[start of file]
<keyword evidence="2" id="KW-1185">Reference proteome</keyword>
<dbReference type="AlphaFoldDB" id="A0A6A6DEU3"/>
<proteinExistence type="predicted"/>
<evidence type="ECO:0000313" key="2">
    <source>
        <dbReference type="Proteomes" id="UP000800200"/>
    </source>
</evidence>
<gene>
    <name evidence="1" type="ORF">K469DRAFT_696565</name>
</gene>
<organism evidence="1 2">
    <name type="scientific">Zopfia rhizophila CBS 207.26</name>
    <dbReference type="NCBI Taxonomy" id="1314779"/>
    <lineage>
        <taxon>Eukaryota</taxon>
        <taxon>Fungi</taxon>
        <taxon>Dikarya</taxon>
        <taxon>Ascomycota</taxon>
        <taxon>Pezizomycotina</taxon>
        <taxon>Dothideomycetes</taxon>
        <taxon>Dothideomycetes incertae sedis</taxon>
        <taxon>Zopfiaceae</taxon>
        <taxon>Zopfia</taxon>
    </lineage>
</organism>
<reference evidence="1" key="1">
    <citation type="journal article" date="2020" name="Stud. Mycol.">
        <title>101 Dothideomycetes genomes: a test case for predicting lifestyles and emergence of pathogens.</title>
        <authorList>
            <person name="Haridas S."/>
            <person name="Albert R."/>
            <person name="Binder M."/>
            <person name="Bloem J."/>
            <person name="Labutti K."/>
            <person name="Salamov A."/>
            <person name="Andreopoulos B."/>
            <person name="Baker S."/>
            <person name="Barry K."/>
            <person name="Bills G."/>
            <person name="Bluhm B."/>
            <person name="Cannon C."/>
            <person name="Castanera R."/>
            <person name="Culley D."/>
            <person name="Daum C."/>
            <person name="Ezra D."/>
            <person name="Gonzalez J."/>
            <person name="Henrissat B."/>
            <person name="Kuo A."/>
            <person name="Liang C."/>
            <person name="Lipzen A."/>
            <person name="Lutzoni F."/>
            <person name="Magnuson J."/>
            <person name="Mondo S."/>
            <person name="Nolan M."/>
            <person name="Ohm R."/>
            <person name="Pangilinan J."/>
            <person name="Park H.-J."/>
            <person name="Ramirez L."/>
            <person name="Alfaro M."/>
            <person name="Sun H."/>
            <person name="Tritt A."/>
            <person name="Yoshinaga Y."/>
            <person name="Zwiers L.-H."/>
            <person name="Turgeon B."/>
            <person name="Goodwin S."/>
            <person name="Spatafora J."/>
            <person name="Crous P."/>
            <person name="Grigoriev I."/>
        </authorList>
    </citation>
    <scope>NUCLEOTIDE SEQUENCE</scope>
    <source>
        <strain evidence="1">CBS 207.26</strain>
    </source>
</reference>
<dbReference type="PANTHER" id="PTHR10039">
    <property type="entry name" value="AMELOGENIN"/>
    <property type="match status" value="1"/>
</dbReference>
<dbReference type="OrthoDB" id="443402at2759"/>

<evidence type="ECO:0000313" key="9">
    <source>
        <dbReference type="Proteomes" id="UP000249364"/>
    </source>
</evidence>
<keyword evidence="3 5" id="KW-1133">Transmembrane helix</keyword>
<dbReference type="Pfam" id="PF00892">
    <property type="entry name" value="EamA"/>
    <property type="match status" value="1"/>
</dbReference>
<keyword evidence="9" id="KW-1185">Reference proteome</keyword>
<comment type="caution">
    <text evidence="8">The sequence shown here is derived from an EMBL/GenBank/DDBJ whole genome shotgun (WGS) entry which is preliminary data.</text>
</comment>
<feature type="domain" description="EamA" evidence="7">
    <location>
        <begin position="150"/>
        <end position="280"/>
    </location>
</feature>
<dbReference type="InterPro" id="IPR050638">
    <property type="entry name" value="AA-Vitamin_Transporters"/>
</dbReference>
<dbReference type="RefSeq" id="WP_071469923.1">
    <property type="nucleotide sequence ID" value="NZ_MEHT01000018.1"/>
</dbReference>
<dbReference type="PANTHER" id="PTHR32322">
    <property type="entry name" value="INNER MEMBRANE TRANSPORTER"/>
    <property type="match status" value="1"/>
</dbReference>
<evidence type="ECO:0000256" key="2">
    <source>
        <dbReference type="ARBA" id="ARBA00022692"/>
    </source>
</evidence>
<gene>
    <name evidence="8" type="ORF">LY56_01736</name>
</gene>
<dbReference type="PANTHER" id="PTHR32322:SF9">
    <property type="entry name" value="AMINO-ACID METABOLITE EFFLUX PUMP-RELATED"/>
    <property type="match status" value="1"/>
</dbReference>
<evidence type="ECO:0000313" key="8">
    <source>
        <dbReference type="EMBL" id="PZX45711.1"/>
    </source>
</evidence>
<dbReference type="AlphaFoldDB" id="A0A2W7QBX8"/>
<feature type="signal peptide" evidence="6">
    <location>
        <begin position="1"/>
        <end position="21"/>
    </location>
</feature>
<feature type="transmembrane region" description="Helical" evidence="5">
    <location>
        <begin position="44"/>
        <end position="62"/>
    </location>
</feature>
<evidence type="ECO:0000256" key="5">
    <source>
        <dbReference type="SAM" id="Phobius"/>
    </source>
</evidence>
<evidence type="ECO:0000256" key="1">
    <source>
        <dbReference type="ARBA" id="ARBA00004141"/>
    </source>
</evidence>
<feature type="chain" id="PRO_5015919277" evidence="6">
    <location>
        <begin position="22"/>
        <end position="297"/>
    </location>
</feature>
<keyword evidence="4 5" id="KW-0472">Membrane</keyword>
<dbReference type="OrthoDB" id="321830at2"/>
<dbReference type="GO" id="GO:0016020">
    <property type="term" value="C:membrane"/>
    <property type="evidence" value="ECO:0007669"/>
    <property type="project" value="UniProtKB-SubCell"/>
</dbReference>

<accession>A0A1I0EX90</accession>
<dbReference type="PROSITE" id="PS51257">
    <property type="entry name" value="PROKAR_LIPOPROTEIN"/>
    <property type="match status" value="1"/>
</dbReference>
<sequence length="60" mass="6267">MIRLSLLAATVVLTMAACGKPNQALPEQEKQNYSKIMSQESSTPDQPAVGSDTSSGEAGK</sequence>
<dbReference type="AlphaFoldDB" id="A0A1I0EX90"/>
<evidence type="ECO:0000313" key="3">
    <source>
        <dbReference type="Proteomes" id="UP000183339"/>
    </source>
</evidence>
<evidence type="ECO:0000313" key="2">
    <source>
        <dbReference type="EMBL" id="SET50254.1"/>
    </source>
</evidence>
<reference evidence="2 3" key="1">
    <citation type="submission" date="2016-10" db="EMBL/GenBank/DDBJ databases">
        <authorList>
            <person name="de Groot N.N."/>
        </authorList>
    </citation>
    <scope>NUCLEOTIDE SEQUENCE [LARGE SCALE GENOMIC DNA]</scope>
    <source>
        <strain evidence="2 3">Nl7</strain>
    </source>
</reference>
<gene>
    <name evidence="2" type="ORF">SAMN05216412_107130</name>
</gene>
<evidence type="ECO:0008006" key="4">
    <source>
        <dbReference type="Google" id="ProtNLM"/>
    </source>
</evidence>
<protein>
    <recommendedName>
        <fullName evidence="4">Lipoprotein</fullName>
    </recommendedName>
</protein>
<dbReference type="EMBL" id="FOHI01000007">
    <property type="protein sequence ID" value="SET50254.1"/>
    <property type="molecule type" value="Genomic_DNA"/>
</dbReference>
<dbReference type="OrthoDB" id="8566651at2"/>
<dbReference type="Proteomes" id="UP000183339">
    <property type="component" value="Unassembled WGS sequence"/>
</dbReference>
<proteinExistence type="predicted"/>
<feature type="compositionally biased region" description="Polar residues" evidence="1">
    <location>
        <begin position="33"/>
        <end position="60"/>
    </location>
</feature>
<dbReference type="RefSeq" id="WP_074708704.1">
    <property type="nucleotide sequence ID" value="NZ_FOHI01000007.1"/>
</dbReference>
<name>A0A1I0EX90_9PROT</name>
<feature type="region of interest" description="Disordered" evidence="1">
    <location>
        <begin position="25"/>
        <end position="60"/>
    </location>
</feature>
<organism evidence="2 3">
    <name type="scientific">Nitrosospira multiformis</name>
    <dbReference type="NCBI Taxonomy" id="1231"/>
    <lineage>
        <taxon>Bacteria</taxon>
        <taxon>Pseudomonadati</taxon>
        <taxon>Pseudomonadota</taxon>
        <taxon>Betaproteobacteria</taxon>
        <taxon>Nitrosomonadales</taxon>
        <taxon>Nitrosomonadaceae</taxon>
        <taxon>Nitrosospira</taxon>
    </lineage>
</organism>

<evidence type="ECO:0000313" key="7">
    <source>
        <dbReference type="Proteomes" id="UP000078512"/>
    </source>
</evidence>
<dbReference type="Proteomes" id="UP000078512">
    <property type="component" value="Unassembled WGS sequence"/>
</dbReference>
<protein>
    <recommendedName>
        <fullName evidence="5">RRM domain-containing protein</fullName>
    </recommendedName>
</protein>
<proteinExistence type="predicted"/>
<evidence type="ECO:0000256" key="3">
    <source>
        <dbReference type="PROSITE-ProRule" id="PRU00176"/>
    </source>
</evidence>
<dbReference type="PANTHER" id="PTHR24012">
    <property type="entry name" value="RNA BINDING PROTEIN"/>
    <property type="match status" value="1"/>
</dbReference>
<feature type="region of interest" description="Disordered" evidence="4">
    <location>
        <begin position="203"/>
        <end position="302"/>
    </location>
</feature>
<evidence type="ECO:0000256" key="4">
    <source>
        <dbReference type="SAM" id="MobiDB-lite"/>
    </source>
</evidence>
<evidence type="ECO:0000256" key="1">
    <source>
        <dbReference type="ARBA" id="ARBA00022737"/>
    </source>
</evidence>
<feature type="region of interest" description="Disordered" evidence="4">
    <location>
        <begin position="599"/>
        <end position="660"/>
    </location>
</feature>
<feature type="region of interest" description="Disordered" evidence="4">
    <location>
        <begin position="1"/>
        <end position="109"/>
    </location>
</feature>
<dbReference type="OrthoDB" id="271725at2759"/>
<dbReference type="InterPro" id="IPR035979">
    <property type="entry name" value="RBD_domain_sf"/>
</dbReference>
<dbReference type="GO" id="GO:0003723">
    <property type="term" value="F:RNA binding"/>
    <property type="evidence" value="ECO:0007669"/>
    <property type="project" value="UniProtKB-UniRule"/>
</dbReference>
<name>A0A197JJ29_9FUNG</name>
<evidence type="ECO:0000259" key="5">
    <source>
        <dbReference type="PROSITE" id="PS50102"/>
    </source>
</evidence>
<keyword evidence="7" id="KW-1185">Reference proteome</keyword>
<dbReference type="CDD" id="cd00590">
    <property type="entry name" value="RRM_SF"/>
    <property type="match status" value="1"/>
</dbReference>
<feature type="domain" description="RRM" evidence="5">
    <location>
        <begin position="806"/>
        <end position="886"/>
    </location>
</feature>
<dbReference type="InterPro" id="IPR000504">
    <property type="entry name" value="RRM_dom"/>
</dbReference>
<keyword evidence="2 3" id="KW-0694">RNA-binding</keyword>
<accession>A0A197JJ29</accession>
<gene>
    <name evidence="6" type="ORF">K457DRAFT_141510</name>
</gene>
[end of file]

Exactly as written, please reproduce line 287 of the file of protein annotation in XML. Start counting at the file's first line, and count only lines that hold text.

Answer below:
    </location>